Employment Contracts Act deregulates the labour market

The crucial difference between the Employment Relations Bill and the Employment Contracts Act is a difference of philosophy. The Bill acknowledges the inherent inequality of bargaining power between workers and employers and recognises that labour is not a commodity. It is designed to encourage mutual trust in employment relationships by promoting good faith behaviour, collective bargaining and mediation.

 

However the Bill has much more in common with the ECA than the arbitration system when it comes to wage negotiation mechanisms. Like the ECA, its wage-fixing procedures are based on individual choice. Unlike the arbitration system, unions will have no blanket coverage or compulsory membership to allow them to cover particular groups of workers as of right. The Bill allows the right to strike for multi-employer agreements, but does not prescribe outcomes. It contains no mechanisms to recreate a centralised, relativity driven wage-fixing system based on national awards. Nor does the present pattern of collective bargaining provide grounds for a return to the old system. Data on collective bargaining shows that most workers are covered by single employer contracts.


‘It was a considerable advantage to the PSA that it already had in place both the mechanisms for enterprise bargaining and a system of voluntary unionism, which were two of the key thrusts of the Employment Contracts Bill …’ This comment by Joris de Bres, the PSA’s assistant general secretary (industrial), points to the different impact of the Employment Contracts Act (ECA) on public sector and private sector unions.

Despite strong union opposition, the ECA became law on 15 May 1991. It was the most radical change to New Zealand’s industrial relations legislation for nearly a century. It threw out national wage bargaining, which had allowed unions to negotiate agreements binding thousands of workers and employers in particular occupations and industries. The ECA provided for individual or collective employment contracts but gave a strong nod to the former. It introduced voluntary unionism and said employers only had to ‘recognise’ workers’ bargaining agents. There was no requirement for employers to negotiate with unions. To discourage industry agreements, the right to strike was limited to negotiations for enterprise collectives. In contrast to its anti-union provisions, the ECA extended the right to take personal grievances to all workers.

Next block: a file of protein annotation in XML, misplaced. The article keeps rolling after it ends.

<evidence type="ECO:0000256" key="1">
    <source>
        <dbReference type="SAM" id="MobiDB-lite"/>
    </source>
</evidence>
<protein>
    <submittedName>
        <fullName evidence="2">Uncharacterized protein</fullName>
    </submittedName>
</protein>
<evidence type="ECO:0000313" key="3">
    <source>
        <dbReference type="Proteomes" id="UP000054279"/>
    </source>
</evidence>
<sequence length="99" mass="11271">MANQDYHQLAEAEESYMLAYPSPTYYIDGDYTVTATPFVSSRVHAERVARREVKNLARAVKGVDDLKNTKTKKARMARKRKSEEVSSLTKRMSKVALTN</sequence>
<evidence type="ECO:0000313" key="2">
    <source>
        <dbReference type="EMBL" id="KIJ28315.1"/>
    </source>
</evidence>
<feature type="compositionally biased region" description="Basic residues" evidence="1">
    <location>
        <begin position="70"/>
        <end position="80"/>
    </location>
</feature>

The ECA resulted In a big drop in union membership and collective bargaining. However it never won public support and unions never gave up the fight against it. In 2000, the ECA was scrapped.

Source: Joris de Bres, Reflections on Unionism, New Zealand Public Service Association, 1998

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